Thursday, September 29, 2016, at 3:30pm
Crosby Seminar Room, 240 Northrop
Friday, September 30, 9am-12pm: Workshop
Free and open to the public
This talk examines the relationship between scientific innovation and social inequity. Drawing on work that investigates how racial and caste distinctions shape genomic science in Mexico, South Africa, India, and the US, I argue that it is the epistemic and normative dexterity of the field — not its strict enforcement of social hierarchy — that makes it powerful, problematic and, for some, profitable. Linking this insight to a range of contemporary issues at the nexus of data and democracy, my aim is to expand our collective imagination around what counts as relevant and meaningful to scholarly work and political debate in this arena.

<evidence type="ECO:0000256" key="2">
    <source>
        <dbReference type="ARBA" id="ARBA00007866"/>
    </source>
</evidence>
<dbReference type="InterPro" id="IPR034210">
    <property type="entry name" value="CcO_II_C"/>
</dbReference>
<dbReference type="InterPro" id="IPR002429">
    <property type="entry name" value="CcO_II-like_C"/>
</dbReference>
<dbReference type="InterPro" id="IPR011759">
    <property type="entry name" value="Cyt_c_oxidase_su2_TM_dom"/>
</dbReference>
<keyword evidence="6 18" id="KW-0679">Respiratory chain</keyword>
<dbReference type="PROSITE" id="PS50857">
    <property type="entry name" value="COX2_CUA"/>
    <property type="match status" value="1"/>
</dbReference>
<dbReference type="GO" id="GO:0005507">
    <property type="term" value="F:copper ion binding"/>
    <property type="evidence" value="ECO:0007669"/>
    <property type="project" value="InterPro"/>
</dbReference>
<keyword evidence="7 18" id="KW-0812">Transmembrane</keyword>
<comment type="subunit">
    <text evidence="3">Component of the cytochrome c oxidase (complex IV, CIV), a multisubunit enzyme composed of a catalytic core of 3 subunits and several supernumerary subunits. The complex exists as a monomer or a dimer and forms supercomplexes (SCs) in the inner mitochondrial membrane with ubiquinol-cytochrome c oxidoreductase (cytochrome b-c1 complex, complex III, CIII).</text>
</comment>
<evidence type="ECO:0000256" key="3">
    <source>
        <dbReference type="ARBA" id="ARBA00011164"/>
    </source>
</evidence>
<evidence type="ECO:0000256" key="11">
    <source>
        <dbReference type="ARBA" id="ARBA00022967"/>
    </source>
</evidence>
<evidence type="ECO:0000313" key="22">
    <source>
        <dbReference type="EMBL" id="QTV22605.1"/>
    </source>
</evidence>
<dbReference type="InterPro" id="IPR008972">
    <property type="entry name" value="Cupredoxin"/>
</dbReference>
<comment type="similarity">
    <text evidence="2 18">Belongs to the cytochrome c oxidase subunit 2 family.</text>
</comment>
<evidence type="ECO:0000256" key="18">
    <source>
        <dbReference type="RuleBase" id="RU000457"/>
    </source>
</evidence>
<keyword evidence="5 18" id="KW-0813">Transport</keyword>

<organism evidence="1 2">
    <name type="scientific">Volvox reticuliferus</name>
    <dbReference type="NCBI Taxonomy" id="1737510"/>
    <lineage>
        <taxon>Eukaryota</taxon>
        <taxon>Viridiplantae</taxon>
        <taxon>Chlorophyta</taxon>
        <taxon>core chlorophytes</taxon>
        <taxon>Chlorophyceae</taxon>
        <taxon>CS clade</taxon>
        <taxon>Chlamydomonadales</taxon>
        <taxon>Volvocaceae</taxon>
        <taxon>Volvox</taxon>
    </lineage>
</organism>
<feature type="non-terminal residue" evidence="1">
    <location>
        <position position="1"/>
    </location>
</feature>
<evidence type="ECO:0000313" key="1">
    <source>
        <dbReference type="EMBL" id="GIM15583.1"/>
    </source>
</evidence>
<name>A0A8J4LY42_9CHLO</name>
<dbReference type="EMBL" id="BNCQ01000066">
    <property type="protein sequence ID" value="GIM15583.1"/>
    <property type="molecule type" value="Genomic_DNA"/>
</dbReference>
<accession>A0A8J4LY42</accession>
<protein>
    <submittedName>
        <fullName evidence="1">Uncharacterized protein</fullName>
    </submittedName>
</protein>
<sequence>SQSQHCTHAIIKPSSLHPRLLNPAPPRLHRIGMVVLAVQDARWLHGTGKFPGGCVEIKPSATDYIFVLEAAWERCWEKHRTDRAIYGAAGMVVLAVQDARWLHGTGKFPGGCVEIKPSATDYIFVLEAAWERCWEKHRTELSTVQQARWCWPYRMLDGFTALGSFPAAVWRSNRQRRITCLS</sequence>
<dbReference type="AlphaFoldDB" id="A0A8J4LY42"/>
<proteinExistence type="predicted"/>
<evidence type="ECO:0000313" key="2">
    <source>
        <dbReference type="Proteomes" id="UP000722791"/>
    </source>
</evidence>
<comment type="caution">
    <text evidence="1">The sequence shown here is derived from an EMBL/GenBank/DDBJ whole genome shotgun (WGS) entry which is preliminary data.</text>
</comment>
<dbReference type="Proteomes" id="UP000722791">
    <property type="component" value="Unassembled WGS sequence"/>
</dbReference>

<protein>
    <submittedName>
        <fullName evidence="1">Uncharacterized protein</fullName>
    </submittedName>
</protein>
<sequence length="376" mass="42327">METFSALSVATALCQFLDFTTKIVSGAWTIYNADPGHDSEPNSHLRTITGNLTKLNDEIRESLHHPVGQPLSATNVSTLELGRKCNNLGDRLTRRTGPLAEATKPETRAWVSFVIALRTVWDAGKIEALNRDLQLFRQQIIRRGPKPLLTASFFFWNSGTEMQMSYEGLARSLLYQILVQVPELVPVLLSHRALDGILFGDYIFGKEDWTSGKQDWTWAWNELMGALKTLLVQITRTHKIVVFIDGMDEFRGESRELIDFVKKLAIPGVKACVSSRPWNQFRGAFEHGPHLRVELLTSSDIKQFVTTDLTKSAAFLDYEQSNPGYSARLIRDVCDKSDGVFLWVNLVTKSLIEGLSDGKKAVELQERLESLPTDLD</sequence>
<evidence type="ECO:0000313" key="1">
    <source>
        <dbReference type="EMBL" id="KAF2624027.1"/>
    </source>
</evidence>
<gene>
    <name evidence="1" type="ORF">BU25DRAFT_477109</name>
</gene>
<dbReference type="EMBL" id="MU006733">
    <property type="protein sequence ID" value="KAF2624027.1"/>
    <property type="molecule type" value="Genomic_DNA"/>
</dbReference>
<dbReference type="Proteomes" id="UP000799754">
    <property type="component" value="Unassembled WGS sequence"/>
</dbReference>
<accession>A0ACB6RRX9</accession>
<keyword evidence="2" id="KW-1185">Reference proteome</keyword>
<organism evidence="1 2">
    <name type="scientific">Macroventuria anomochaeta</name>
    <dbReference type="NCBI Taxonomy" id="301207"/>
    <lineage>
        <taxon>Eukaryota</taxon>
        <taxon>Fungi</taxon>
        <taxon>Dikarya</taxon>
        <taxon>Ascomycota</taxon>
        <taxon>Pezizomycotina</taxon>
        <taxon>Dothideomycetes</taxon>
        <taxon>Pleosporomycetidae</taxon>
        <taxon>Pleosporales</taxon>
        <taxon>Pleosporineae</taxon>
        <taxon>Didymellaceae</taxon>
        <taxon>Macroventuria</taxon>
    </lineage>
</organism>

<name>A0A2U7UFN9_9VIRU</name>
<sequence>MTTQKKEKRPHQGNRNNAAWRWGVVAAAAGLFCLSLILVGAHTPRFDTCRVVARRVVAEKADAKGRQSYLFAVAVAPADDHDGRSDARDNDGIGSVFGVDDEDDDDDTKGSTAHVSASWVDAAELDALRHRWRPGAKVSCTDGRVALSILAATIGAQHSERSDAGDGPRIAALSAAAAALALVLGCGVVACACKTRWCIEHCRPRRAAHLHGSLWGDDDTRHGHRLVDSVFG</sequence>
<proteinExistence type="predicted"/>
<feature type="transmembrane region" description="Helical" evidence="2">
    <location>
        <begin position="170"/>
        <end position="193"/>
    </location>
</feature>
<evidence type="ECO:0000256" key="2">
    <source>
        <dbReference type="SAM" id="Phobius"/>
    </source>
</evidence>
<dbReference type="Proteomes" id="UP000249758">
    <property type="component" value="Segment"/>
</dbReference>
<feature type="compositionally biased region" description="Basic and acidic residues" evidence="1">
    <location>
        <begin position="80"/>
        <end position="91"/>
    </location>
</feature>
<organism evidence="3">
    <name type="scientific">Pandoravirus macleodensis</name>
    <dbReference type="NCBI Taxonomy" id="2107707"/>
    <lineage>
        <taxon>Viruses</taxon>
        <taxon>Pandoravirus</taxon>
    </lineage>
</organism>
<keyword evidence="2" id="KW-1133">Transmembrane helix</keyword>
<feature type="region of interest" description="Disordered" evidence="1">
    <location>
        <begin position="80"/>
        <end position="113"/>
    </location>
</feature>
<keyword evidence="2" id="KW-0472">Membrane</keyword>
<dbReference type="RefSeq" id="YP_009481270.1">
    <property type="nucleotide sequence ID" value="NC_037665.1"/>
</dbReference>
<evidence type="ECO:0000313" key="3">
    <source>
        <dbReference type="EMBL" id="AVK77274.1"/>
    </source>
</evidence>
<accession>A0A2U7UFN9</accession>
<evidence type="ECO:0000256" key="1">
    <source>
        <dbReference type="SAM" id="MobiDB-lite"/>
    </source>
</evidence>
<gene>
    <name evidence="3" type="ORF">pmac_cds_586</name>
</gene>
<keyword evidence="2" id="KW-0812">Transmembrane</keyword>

Ruha Benjamin is Assistant Professor in the Department of African American Studies at Princeton University specializing in the interdisciplinary study of science, medicine, and biotechnology, race-ethnicity and gender, health and biopolitics. She is the author of People’s Science: Bodies and Rights on the Stem Cell Frontier, and writes, teaches, and speaks widely about the relationship between innovation and equity, science and citizenship, health and justice.
Keynote to a conference on “Where is the Human in the Data?,” and is followed by a workshop on Friday, 9am-12pm. Cosponsored by the UMN Informatics Institute, Minnesota Population Center, the Digital Arts, Sciences, & Humanities (DASH) program, and University Libraries. To request a disability-related accommodation, please contact the IAS (firstname.lastname@example.org 612-626-5054) at least two weeks prior to the event.